Build the Infrastructure
The Conservancy can also help build the infrastructure that supports markets and market transactions. In Oregon, the Conservancy has acted as a science advisor and experienced practitioner to help design both an integrated ecosystem service marketplace as well as new laws to support ecosystem markets along with other partners. According to Cathy MacDonald, director of conservation programs for the Conservancy’s Oregon program, TNC's greatest contribution to establishing the marketplace has been in scientific input for an ecosystem credit accounting system that establishes metrics for credit types, market rules and a trading platform for the Willamette Basin. Now, the Willamette Partnership is working toward scaling this market infrastructure to the regional level in a way that reduces overhead costs for market building.
Another key concern about scaling up to the regional level is matching the market to the scale of the ecosystem and institutions. One challenge: Making the scale of the market big enough that there is enough competition to result in efficient outcomes, but making sure that trading of credits maintains ecological and institutional integrity. The Conservancy should leverage our partnerships with local organizations and landscape-level expertise to meet these challenges.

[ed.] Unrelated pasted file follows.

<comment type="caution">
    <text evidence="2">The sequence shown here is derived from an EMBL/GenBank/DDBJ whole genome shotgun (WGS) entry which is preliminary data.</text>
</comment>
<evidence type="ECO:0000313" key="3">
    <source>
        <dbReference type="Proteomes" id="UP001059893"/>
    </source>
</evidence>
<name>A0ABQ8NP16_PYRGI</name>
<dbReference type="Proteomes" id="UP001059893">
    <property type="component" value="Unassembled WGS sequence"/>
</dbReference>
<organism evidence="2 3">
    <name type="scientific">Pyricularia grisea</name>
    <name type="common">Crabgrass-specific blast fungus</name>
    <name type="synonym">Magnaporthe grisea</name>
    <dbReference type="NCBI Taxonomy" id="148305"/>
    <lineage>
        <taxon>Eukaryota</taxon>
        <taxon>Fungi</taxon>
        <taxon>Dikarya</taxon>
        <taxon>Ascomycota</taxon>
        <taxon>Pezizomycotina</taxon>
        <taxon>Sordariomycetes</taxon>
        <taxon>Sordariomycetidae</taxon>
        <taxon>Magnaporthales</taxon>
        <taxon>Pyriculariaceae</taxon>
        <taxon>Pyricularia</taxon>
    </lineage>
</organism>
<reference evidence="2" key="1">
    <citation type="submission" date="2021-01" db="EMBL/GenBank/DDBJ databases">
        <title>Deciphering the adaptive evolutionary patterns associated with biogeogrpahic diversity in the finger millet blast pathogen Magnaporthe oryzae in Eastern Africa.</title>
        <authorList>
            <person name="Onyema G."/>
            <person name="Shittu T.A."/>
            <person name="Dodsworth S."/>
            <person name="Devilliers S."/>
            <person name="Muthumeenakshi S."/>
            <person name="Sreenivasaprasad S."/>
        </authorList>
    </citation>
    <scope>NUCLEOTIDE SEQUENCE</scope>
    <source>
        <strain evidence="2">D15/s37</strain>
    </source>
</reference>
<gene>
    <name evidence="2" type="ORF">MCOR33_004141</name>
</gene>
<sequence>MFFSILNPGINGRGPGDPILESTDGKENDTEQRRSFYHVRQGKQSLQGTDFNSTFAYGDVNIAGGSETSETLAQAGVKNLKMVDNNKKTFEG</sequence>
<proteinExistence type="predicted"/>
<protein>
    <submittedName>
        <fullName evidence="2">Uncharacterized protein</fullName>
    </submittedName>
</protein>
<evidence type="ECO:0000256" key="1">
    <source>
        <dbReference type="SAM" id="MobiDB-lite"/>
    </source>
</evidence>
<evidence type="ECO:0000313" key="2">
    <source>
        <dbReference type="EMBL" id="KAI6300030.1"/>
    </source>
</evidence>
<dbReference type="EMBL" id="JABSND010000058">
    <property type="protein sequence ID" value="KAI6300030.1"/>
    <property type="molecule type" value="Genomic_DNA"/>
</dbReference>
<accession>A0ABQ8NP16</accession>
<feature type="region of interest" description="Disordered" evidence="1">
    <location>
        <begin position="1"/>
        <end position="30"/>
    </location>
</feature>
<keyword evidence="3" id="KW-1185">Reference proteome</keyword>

Take Action to Mainstream Ecosystem Markets as One of Many Conservation Strategies
The Conservancy has made significant progress with ecosystem markets, but markets and other incentive-based strategies are still not a regular part of our conservation toolbox and are not operating at scale. Drawing on the examples and lessons from our own work and that of others, we should take the following actions to mainstream ecosystem markets:
Consider ecosystem markets and other incentive-based strategies2 alongside non-market conservation strategies in the conservation business planning process (see Question 4 in the Roadmap for PET Recommendations: What range of strategies was considered?).
Increase capacity in economics, finance, policy and law through trainings and new hires.
Enhance collaboration between scientists, conservation practitioners, and experts
in finance, law and policy to research, develop, implement and evaluate market strategies, starting with the conservation business planning process.
Create communities of practice for ecosystem markets on connect.tnc.org.
Evaluate key market strategies — by comparing them with non-market strategies or to having done nothing — before replicating
Generate demand for ecosystem services and support for ecosystem market policies through a set of strategic collaborations that researches and broadly communicates the value of ecosystem services to key actors (e.g. private resource owners, community groups, businesses and governments).